2018 Numbers

Currency is in USD.

This adventure, like many of our big ideas, started off with a “Wouldn’t it be fun/cool/exciting if…” We threw around the idea for quite a while but it wasn’t until a year ago that we became really serious about it. We knew that if we were going to live off our savings we had to severely increase the numbers in our bank accounts.

We were both making a decent amount at our jobs, enough to pay rent, utilities, contribute to savings, and have a fair amount of “fun” money leftover. That “fun” money was spent on eating out and Seamless, Lyft, coffee, sports events, clothes, etc. All those frivolous expenses added up, however, and we weren’t putting as much as we should have into savings.

One day we sat down, openly discussed our finances, and agreed to start seriously saving. From then on, we decreased our eating out, I didn’t go shopping on a whim, and we limited our sports attendances to the New England Revolution games that we had prepaid season tickets to.

We did a lot of research when trying to decide how much money we needed for this next year of travel. We perused other blogs, watched vlogs, and used Budget Your Trip to ultimately land on $40,000 for the year. You’ll see that the actual numbers in our budget come out to be $43,177. This is mainly because we purposefully over-budgeted in some cities and are also spending less time in some place than originally budgeted for (specifically, we spent half the time in Ireland than expected). Our trend has been falling under budget in the majority of the cities we visit, so as long as we keep that up in the second half the trip, we should certainly fall under $40,000 by the end. There are some things in the below chart that we will spend money on, but I have not included such as plane tickets back to and from the US for a wedding and another set of Eurail tickets. When the time comes to purchase the Eurail tickets again, we’ll have a more detailed post with our cost/benefit considerations.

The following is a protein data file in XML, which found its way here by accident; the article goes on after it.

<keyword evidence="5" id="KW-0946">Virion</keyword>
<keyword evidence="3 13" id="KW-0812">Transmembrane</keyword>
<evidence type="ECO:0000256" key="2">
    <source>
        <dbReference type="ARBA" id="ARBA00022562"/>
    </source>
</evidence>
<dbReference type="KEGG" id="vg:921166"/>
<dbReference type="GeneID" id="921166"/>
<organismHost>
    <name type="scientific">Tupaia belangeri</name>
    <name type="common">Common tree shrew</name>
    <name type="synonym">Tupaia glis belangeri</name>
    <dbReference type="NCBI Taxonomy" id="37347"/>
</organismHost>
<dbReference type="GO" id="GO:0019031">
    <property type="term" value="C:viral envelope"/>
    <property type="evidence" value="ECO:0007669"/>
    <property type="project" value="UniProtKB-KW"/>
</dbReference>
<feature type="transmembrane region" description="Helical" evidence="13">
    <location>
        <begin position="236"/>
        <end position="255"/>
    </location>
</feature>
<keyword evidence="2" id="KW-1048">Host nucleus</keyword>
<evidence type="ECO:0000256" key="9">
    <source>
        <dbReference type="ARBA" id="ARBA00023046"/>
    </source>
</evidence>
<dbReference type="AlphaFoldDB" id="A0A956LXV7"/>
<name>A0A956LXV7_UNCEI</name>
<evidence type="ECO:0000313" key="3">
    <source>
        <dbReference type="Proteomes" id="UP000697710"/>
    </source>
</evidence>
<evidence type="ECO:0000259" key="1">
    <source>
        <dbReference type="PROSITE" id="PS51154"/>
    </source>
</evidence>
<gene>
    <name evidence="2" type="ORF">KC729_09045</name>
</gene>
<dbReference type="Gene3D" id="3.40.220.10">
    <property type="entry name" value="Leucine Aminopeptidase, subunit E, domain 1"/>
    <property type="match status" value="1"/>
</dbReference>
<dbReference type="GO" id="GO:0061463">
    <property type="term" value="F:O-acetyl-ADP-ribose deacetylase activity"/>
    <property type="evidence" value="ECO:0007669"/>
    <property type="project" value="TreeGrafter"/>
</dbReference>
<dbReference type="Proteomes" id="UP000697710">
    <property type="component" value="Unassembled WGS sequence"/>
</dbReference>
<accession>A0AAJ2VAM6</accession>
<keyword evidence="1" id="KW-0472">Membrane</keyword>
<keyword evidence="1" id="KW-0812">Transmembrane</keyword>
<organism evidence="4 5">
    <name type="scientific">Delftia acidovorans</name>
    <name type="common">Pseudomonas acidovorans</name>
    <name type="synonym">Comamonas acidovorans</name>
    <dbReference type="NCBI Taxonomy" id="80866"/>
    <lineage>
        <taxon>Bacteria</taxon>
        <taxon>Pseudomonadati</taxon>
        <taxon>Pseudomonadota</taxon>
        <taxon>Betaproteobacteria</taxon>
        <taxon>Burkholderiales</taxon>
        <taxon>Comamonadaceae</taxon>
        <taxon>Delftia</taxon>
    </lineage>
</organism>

What’s important to note about our finances, is that we have no debt. Our parents graciously paid for both of our college educations and that is something we cannot thank them enough for. If it weren’t for that, we certainly would not have been able to go on this adventure so soon after college.

Below is the chart with specific numbers we have budgeted per city. We’ll update it, if not daily, then at least once we’ve left the city.

Estimated Actual Difference
Tirana, Albania


Halstatt, Austria




Insbruck, Austria




Salzburg, Austria




Vienna, Austria




Brussels, Belgium




Ghent, Belgium




Sarajevo, Bosnia and Herzegovina


Sofia, Bulgaria


Dubrovnik, Croatia




Split, Croatia




Cesky Krumlov, Czechia




Plzen, Czechia




Prague, Czechia




Copenhagen, Denmark




Brighton, England




Cambridge, England




London, England




Tallinn, Estonia


Bordeaux, France


Lyon, France


Marseille, France


North of France


South of France


Berlin, Germany




Cologne, Germany




Hamburg, Germany




Munich, Germany




Helsinki, Finland


Budapest, Hungary




Reykjavik, Iceland






Florence, Italy




Milan, Italy


Ravello, Italy




Rome, Italy




Riga, Latvia




Vaduz, Liechtenstein


Vilnius, Lithuania


Podgorica, Montenegro




Amsterdam, The Netherlands




Oslo, Norway


Krakow, Poland




Warsaw, Poland




Lisbon, Portugal


Porto, Portugal


Bucharest, Romania






Bratislava, Slovakia




Ljubljana, Slovenia


Barcelona, Spain


Madrid, Spain


North of Spain


Seville, Spain


Valencia, Spain


Zurich, Switzerland